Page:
y: It sounds as though you’re implying I’m part of some unlawful scheme
S: No, I’m implying that Khalid has deceived you and possibly Babazadeh as well
G: He might be threatened from another beating as well
Faruq, still hunched over his drink, looks at the faces of his brothers, and then at Yunnus
F: So all we have is opne word against another, this is not a judgement but a trust of one’s character. You know us well, but you do not know Babazadeh
Y: That’s not true; I know him well, I am the Qadi for the wharf district, after all
F: And have ever before you had to render judgement in a case that has ever involved us? Can there be any denial that he used brute force to resolve his issue? But when it was four or five…
Y: I don’t understand, do you want to press charges against Babazadeh?
F: No, I am saying that when physical force was not an option against myself and my brothers, this story is now his only recourse
Y: I don’t see how the story has changed at all, in fact. It is still true that you threw the fish into the sea, the fish that he laid claim to. I’m sorry, I understand; I personally would agree that a mermaid should be thought of as something different, but under the Laws of the Loregiver, they’re not recognized as enlightened creatures.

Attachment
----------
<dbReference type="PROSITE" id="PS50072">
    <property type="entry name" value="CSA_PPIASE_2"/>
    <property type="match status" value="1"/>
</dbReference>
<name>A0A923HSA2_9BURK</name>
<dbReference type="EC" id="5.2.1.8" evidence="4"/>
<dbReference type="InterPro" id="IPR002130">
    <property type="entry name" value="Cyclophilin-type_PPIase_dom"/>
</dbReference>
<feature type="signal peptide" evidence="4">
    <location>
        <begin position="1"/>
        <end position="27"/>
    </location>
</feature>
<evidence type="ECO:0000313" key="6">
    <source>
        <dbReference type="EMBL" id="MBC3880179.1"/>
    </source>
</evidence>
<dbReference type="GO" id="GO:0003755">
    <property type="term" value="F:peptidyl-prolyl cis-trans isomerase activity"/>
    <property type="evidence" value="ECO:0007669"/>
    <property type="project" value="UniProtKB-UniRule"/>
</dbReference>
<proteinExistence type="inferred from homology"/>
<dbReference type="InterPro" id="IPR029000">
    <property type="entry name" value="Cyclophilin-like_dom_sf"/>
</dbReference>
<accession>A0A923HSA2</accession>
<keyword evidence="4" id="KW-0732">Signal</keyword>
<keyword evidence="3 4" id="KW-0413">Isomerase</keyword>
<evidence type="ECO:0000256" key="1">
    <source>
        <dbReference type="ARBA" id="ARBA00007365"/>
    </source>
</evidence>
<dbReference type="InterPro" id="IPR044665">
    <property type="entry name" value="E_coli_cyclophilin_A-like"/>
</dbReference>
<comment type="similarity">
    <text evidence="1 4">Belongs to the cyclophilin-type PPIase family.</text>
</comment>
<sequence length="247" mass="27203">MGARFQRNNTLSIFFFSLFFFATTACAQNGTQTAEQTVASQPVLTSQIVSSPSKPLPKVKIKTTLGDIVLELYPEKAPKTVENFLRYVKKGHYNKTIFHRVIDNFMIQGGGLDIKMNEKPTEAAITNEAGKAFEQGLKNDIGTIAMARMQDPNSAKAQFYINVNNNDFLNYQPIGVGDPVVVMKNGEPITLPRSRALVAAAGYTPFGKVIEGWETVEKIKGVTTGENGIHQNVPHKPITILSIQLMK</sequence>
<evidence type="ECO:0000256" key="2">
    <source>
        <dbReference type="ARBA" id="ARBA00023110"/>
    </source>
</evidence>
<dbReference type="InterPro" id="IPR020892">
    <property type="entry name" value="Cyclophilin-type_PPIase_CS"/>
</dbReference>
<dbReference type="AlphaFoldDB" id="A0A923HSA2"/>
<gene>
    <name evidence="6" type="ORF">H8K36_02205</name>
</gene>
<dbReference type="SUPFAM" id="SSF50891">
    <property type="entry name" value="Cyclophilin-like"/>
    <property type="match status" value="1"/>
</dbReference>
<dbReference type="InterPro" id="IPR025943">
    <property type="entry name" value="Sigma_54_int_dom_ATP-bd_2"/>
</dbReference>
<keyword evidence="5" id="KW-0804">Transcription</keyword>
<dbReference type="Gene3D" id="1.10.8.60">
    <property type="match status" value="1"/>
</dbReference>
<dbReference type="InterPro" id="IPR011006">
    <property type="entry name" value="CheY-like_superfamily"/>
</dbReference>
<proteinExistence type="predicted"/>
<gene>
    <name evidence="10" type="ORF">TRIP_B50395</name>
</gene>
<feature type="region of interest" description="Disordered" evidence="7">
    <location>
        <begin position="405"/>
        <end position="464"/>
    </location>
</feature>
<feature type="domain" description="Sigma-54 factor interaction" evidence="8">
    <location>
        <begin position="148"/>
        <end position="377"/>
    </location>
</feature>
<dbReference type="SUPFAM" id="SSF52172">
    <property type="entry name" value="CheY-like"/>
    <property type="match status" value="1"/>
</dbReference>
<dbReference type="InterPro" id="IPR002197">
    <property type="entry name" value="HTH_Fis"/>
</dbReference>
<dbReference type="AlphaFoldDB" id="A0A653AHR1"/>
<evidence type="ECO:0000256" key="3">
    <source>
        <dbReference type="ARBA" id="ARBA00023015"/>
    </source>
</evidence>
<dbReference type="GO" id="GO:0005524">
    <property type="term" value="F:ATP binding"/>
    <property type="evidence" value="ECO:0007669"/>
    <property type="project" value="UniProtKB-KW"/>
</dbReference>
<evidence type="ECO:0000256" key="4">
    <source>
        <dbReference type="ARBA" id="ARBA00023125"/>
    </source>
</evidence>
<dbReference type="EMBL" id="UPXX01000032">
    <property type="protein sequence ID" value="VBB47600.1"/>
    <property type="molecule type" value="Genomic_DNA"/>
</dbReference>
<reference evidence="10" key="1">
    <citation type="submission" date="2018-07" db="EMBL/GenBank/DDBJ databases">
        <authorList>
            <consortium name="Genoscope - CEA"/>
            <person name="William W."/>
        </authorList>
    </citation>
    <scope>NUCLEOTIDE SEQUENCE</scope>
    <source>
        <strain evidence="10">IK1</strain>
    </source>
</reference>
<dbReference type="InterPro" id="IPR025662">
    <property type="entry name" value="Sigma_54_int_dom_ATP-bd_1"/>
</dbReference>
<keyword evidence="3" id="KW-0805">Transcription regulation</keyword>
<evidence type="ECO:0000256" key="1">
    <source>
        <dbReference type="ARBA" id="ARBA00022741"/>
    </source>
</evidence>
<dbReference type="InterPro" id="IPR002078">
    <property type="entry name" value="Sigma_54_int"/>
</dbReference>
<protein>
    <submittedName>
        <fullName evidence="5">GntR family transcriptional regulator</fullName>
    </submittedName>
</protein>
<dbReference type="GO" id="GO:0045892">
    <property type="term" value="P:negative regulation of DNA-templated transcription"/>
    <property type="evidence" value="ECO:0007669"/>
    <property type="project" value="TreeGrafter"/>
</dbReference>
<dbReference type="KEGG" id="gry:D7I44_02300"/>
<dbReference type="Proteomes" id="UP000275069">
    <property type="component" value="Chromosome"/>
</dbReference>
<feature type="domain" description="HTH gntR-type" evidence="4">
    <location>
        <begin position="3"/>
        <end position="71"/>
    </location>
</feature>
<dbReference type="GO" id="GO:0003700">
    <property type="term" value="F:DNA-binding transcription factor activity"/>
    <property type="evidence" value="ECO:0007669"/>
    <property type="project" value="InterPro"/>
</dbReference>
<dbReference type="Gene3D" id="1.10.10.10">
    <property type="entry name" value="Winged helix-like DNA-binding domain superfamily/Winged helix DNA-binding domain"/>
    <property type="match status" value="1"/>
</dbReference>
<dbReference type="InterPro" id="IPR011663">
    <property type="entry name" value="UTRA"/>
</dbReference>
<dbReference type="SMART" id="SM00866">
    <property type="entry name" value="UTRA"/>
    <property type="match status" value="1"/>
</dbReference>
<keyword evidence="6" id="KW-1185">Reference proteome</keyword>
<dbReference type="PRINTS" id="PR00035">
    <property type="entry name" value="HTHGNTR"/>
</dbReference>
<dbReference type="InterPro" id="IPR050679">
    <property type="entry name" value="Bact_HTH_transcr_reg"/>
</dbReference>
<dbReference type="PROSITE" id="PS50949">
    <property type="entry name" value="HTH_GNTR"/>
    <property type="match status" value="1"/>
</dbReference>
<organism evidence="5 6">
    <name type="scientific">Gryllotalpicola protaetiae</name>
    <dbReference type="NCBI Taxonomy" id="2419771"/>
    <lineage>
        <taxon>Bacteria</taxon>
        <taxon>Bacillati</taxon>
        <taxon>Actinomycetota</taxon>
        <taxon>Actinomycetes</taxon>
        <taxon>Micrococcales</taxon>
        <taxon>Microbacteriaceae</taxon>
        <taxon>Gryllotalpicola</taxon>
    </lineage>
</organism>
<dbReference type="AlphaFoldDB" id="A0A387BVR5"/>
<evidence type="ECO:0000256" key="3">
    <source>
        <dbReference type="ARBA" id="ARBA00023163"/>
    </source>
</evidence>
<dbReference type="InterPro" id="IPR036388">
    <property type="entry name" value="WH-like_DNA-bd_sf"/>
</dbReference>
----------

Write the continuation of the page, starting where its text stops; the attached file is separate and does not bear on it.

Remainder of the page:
F: Your point is a valid one, a moment if you would be so kind. Turning to his brothers, Faruq motions for them to join him in a corner to discuss quietly.
The brothers huddle and Faruq continues: I suspect something else is going on here. I do not know yet what it is, but I look into the eyes of the judge, I think he has an alternative motive. Perhaps it would be best for us to give the pearls and solve this another way later.
Sulayman glares at Faruq: Do you know something we don’t? Why do you suspect he has an alterior motive?
F: Keep your voice down; I suspect because he is making a strong claim when there is not much there. I suspect there is something else going on; just call it an intuition
S: he is a judge, Faruq. He is passing judgement based on facts we presented him
Z: Is that fish still talking to you?
S: Not to mention, he’s not just asking for the pearls, he’s asking for the pearls AND more restitution. You understand that part, right? You wish to put us FURTHER in debt?
The orphans continue to banter back and forth uselessly; conflicted even on the nature of their ‘agreement’ with Babazadeh in the first place; Faruq feeling uneasy about how ‘clear cut’ Sulayman‘s interpretation of their exchange was… there IS such a thing as a verbal contract, after all.